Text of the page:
Microsoft shareholders suffered through a lost decade of near stagnation under the leadership of CEO Steve Ballmer. Now that Ballmer is set to retire, Microsoft has an opportunity to choose a CEO who can do a much better job of converting the tech titan's potential into shareholder value. The company has at least five names on its list, but
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- The 5 Worst CEOs of 2012 and Why They Should Be Fired
- 8 Reasons Why Mimi Would Sell Microsoft (Nasdaq:MSFT) and Dump Steve Ballmer
What would it take for Money Morning Chief Investment Strategist Keith Fitz-Gerald to buy Microsoft (Nasdaq: MSFT) stock?
The company's shares jumped 7% on Friday on news that often-embattled and rarely popular CEO Steve Ballmer will retire in the next 12 months. News that Ballmer will finallytake a bow was music to Wall Street's ears, apparently, but Fitz-Gerald was singing a different tune.
Money Morning's experts picked through the list of disappointing names and came up with the five worst CEOs of 2012.
Here are the finalists, along with our experts' reasons why these weak performers should be given the axe in 2013:
- Ben Bernanke, Chairman of the U.S. Federal Reserve - Picked by Chief Investment Strategist Keith Fitz-Gerald:
Bernanke is the CEO of the biggest private institution on the planet, the Fed.
Despite overwhelming evidence that the theories and methods he is using have not worked, are not working and have never worked since the dawn of recorded history, he continues to plow ahead with more of the same failed monetary and fiscal policy that got us into this mess.
In the process, he risks unspeakable damage to the United States and to the global financial system while only kicking the proverbial can down the road.
He wanted to know what I knew about a little computer company called Microsoft. It was the brainchild of the son of one of his partners at Bogle & Gates, William H. Gates, Sr.
"Not much," I replied.
But I did tell my dad that I loved using MS-DOS in the computer lab with my friends. I was a card-carrying member of the nerd herd back in the day, so I spent a lot of time there and knew Microsoft's fledgling PC-based software pretty well.
My grandmother Mimi, though, had a different point of view. You've heard me mention her before.
She's the one who was widowed at an early age and became a savvy global investor long before people ever thought to look at the bigger picture.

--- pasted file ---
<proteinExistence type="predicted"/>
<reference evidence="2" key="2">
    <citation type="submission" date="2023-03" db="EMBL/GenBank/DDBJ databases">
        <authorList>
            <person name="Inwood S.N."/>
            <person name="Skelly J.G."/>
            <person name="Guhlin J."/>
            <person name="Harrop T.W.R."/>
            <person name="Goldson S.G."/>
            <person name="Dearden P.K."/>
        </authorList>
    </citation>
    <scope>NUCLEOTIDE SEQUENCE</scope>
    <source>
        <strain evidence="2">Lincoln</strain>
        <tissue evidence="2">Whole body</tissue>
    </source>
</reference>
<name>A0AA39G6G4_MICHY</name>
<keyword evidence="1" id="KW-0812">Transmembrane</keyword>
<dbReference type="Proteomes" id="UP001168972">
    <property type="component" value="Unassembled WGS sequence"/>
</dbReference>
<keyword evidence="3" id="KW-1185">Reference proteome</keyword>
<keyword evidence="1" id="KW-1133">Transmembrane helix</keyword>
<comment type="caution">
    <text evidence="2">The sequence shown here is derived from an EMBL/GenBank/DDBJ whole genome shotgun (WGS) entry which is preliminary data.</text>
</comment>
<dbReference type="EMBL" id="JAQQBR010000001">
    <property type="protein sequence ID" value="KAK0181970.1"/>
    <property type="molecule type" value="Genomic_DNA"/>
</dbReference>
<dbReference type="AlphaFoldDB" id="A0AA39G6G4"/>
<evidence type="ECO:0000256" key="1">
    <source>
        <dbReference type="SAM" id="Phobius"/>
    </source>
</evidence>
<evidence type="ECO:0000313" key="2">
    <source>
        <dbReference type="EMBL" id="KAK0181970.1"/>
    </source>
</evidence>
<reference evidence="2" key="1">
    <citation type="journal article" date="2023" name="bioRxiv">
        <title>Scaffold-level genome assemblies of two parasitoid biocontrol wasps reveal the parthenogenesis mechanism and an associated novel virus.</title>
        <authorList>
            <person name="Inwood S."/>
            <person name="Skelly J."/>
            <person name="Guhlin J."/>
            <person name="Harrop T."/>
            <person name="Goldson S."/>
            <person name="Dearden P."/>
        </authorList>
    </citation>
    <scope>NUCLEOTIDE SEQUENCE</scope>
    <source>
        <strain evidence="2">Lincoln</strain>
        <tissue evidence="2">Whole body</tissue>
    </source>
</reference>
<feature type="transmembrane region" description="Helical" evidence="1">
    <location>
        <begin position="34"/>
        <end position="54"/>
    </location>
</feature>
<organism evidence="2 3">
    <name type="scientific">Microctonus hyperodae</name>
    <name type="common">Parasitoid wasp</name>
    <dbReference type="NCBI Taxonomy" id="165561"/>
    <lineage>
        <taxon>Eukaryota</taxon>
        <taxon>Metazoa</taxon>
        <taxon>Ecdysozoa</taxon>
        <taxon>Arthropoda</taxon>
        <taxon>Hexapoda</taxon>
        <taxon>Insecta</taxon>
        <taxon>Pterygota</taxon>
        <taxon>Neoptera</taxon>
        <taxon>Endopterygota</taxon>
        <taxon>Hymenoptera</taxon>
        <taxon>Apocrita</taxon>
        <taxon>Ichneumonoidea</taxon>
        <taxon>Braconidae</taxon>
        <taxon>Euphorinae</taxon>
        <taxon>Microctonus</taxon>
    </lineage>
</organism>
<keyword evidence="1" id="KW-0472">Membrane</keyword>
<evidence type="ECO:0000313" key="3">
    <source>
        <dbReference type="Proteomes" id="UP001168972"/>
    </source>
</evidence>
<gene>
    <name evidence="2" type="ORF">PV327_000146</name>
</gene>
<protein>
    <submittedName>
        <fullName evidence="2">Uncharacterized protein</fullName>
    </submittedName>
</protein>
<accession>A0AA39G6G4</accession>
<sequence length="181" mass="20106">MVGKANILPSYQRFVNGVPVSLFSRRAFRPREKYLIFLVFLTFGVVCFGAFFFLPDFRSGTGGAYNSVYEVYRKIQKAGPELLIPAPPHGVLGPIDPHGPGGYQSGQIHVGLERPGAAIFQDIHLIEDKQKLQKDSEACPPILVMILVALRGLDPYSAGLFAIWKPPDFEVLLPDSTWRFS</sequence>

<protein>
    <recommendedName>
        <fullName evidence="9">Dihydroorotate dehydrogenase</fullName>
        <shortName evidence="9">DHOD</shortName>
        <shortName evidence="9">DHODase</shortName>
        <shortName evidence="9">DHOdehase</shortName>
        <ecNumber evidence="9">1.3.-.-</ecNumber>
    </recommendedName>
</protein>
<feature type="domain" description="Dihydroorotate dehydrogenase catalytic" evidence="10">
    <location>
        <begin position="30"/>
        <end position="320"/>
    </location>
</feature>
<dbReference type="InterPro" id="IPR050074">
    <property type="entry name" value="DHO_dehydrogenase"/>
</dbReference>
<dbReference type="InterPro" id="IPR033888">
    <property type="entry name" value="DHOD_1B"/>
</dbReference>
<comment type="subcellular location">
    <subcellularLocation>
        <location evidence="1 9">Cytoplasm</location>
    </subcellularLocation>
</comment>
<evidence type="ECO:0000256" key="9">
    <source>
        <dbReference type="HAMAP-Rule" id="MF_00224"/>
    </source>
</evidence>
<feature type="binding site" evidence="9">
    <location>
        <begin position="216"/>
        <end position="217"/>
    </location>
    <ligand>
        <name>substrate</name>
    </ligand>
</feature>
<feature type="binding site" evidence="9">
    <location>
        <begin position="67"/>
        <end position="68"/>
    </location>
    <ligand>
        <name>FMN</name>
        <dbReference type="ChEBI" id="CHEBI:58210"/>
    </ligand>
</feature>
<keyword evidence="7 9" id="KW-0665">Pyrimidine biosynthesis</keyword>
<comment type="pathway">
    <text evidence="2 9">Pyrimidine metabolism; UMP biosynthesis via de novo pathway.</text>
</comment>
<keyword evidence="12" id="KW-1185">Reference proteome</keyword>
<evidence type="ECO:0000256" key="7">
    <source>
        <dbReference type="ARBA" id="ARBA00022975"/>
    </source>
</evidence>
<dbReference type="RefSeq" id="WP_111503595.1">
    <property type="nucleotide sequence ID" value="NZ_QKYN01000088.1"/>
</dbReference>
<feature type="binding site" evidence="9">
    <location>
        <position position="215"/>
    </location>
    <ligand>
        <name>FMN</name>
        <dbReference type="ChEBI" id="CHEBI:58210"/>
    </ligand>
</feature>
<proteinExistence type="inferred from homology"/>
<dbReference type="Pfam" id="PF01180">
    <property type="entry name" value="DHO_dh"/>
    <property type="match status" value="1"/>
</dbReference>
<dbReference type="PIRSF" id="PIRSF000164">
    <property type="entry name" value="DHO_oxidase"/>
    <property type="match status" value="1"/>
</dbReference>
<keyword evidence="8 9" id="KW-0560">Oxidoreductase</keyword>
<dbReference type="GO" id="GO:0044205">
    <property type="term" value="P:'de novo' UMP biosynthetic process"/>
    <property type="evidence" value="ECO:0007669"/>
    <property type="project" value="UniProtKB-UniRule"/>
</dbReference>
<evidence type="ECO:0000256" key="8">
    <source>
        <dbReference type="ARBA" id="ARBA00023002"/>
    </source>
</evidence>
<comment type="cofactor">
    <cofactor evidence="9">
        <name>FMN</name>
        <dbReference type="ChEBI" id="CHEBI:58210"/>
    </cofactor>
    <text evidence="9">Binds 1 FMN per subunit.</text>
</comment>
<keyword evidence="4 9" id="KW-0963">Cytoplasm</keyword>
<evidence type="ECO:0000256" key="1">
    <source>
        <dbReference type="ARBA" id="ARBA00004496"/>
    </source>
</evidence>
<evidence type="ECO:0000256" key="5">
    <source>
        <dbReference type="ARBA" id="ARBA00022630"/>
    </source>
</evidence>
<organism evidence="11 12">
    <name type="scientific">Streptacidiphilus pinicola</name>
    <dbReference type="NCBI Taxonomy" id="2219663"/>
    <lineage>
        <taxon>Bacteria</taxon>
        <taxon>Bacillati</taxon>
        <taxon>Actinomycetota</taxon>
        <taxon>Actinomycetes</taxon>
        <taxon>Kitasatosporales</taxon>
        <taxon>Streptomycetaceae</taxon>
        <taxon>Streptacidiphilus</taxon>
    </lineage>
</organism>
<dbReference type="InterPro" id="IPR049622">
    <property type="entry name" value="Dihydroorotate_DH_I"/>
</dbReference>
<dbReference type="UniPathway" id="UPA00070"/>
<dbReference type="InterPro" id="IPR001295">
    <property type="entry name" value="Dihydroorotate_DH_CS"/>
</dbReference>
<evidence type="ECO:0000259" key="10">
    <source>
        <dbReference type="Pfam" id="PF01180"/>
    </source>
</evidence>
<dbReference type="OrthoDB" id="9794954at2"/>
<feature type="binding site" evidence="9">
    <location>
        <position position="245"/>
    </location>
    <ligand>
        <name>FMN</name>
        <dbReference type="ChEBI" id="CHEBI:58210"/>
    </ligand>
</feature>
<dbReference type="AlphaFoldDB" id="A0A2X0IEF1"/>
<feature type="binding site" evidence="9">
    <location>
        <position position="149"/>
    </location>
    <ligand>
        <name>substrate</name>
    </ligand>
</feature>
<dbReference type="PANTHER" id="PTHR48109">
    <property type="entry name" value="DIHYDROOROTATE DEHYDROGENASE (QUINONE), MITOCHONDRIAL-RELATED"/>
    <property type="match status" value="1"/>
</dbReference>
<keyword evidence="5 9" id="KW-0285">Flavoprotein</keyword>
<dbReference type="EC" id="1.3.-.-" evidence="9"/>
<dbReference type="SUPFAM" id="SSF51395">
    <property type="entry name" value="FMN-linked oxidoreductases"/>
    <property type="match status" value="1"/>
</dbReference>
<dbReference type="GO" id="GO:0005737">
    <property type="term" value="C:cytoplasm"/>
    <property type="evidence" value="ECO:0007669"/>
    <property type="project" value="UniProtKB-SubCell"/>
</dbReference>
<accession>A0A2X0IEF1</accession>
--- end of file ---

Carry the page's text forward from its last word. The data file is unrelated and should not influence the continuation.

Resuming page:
Mimi didn't care that the buzz was about the MS-DOS language or even about computers. Having grown up in the Depression, she believed that what people would do with the technology was far more valuable.
She said she had confidence that Sr.'s son, Bill Gates Jr., understood this -- which is why she invested heavily in the Microsoft IPO in 1986. Enough said.
Today, though, I think she'd voice an equally strong opinion about Microsoft (Nasdaq: MSFT) CEO Steve Ballmer. In fact, I think she'd fire him. Here's why....
8 Reasons Why Steve Ballmer Must Go
- Ballmer took over Microsoft 12 years ago when the stock was about $60. Now it struggles to maintain $30. Microsoft has $58.16 billion in cash and this is the best Steve Ballmer can do?
- Office and Windows are dying. Once the business world's de facto standard, both are being replaced by cheap, easy-to-operate software, much of which is actually free as well as compatible. This is a big problem considering that, according to the Wall Street Journal, roughly 85% of Microsoft's revenue is coming from just two products: Windows and Office.
- The company isn't innovating fast enough or aggressively enough. What's more, it's attempting to compensate for its own shortcomings with increasingly ill-conceived acquisitions. For instance, Microsoft forked over $605 million for 18% of the Barnes and Noble Nook e-reader and still has no real ability to compete with Amazon's Kindle. It also couldn't seal the deal with Yahoo. Despite a sizable head start using Yahoo's core search technology, Bing has a mere 15% of the search market today. Ballmer waited nearly four years to respond to the iPad and his "Surface" tablet was ho-hum when it could have been jaw dropping. One more: Microsoft paid $8.5 billion in cash for Skype. Apparently the fact that Skype was not profitable didn't matter. Ballmer's track record suggests to me that he buys businesses that nobody else "must have."
- Microsoft's Internet offerings remain wannabes and are highly priced at that. Take Yammer. Microsoft just paid $1.2 billion through the nose to acquire a company that was valued at $600 million last fall when it raised $85 million in a venture offering. Team Ballmer plans to integrate it into Office on the assumption that somehow the Microsoft marriage will endear the brand to customers anxious to socialize business. I think they're delusional. Most Microsoft users I know, including myself, are actively planning to move away from the legacy software we've used for years the first instant we can in favor of software we actually like to use!